The Washington PostDemocracy Dies in Darkness

Vying for cable news attention may not yield the rewards senators think it does

Sen. Josh Hawley (R-Mo.) arrives for the confirmation hearing for Supreme Court nominee Judge Ketanji Brown Jackson in Washington on March 22. (Win Mcnamee/Getty Images)

Sens. Josh Hawley (R-Mo.) and Ted Cruz (R-Tex.) are veterans at the art of generating attention. It was Hawley and Cruz, you’ll remember, who bucked then-Senate Majority Leader Mitch McConnell’s (R-Ky.) insistences that no one in the Senate Republican caucus bolster Donald Trump’s efforts to undermine the results of the 2020 election. It was Hawley and Cruz who drew up plans to object to the counting of electoral votes on Jan. 6, 2021, to appeal to Trump’s base.

They did, in fact, get the attention they sought.

This week, a different opportunity has availed itself: the Senate Judiciary Committee’s consideration of President Biden’s nomination of Judge Ketanji Brown Jackson to sit on the Supreme Court. As members of that committee, both Hawley and Cruz have since taken the opportunity to turn the spotlight toward themselves.

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To be clear, this is a fundamental component of being a national politician; you don’t get elected to the Senate without having a healthy affection for attracting eyeballs. Of course, it is also the case that senators should probe and question Supreme Court nominees. But if you’ve been paying any attention at all to the Jackson nomination, you probably have heard something about Hawley’s and Cruz’s lines of argument and less about, say, Sens. Ben Sasse’s (R-Neb.) or John Cornyn’s (R-Tex.).

Hawley and Cruz have made sure of that. In the past two weeks, they have been mentioned in 124 15-second segments on Fox News or Fox Business, about three times as often as Cornyn and Sasse. That takes some trying.

It made me wonder how effective this is. We know that senators like Cruz, Hawley and Marsha Blackburn (R-Tenn.) are adept at generating sound bites that play on Fox or are covered in conservative media, but what benefit does that yield? Does it, for example, lead to more people contributing to their campaigns?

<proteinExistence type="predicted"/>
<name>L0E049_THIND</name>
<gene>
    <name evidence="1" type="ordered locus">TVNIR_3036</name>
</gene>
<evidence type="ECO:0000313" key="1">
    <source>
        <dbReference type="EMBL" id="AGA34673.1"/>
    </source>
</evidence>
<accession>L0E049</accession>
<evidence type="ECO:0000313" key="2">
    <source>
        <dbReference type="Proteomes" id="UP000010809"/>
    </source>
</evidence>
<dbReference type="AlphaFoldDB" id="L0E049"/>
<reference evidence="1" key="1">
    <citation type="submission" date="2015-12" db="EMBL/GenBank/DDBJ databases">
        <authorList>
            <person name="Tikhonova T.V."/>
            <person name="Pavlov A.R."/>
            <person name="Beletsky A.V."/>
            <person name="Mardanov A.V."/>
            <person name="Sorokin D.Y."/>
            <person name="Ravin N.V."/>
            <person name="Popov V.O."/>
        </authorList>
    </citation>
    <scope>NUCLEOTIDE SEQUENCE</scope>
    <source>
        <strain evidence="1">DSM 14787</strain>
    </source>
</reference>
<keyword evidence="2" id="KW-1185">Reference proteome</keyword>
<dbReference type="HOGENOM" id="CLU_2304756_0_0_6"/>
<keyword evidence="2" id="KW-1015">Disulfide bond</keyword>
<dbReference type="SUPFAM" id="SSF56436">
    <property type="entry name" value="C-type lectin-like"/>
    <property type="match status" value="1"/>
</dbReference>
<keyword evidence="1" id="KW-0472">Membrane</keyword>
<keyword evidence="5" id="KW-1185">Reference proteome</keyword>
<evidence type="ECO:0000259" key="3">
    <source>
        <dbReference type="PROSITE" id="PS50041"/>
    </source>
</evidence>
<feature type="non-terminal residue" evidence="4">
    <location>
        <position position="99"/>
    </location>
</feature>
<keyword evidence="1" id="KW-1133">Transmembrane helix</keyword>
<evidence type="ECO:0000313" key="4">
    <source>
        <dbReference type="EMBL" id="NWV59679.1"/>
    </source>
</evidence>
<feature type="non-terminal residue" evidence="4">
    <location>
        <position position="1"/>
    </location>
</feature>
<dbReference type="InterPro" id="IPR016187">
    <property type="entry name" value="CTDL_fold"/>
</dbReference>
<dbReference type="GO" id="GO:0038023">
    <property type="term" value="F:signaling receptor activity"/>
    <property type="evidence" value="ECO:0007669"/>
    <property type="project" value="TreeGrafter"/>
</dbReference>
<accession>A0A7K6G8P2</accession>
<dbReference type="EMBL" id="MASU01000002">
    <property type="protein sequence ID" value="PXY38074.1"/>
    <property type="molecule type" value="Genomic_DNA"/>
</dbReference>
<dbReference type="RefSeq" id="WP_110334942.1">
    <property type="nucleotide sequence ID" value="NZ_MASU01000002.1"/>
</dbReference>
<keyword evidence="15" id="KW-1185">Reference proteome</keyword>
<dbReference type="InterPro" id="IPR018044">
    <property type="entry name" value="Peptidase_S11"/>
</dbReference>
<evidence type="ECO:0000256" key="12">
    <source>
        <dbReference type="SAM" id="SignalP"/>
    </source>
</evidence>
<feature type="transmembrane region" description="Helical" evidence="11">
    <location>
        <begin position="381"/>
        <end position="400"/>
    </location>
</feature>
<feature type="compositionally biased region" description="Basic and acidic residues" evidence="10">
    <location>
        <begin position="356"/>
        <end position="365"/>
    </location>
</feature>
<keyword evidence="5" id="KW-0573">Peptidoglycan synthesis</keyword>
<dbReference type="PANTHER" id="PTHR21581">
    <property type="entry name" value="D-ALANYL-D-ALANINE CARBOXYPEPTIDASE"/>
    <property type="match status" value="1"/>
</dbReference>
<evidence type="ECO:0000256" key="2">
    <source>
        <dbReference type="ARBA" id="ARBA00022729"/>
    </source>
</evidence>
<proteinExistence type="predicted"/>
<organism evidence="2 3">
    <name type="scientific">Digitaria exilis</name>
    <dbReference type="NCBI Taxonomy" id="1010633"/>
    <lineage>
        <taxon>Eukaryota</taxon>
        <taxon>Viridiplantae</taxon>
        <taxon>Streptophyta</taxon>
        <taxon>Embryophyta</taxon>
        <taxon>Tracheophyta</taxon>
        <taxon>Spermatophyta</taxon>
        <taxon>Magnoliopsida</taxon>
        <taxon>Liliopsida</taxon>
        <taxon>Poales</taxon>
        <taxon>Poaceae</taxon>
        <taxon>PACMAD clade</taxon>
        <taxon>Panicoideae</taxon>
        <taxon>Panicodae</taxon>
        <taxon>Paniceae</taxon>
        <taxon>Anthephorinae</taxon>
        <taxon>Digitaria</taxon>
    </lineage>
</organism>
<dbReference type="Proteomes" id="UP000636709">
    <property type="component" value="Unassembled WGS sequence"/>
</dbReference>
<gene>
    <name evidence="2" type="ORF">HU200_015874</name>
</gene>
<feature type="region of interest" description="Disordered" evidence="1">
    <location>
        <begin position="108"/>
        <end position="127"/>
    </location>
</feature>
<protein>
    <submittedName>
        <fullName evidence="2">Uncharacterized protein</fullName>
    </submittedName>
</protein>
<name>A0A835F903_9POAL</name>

To answer that question, I pulled data on television mentions (using GDELT analysis of Internet Archive closed-captioning data) and on campaign contributions in 2021 for 12 senators. Those senators were selected to contrast a media-hungry senator with a more demure one, with both coming from the same party, to better evaluate relative campaign contributions.

What emerged was not what I expected. The senators who love cable news were mentioned on TV nearly three times as often last year as those who aren’t constantly on TV — but the latter group raised more money. That pattern holds even when you look only at Fox News and Fox Business mentions and when you look only at individual donors — the sort of donors who might be expected to see someone on Fox and then make a contribution.

Of course, there’s an important distinction between these senators: not all of them are up for reelection this year. One would expect those on the ballot in November to be raising money more enthusiastically than those who aren’t up until 2026, for example.

When we overlay when the senators are facing reelection, the picture changes — though not as much as you might expect. Senators who are up for reelection this year did, in fact, pull in a lot more money. But in the pool of those not on the ballot in November, the difference between the cable-news mainstays and those who aren’t wasn’t as large as you might expect.

The senators who are mentioned on TV constantly were mentioned an average of about 700 more times in 2021 than those who aren’t on TV a lot. They also raised about $1.5 million more on average — meaning their cable-news mentions were each worth about $2,000. If it was a Fox News mention, the benefit was about $3,000 in individual contributions on average.

These are small numbers and subjective decisions, certainly. It’s also correlation without proven causation; did Sen. Bill Hagerty (R-Tenn.) pull in less money because he’s not on TV as much as Ted Cruz or because who’s heard of Bill Hagerty? (No offense to the good senator, of course.) Nor is this necessarily the metric that Cruz and Hawley are measuring. Each wants Fox News attention, not only because of money but because they have designs on higher office, and the road to the Republican presidential nomination runs through Fox’s studios.

And of course, because they like positioning themselves at the center of attention. If you’re curious, Cruz and Hawley were mentioned on CNN, MSNBC, Fox News and Fox Business in about 12,000 15-second segment’s last year, more than three times as often as the six less-attention-hungry senators included above combined.

They raised one-quarter as much money.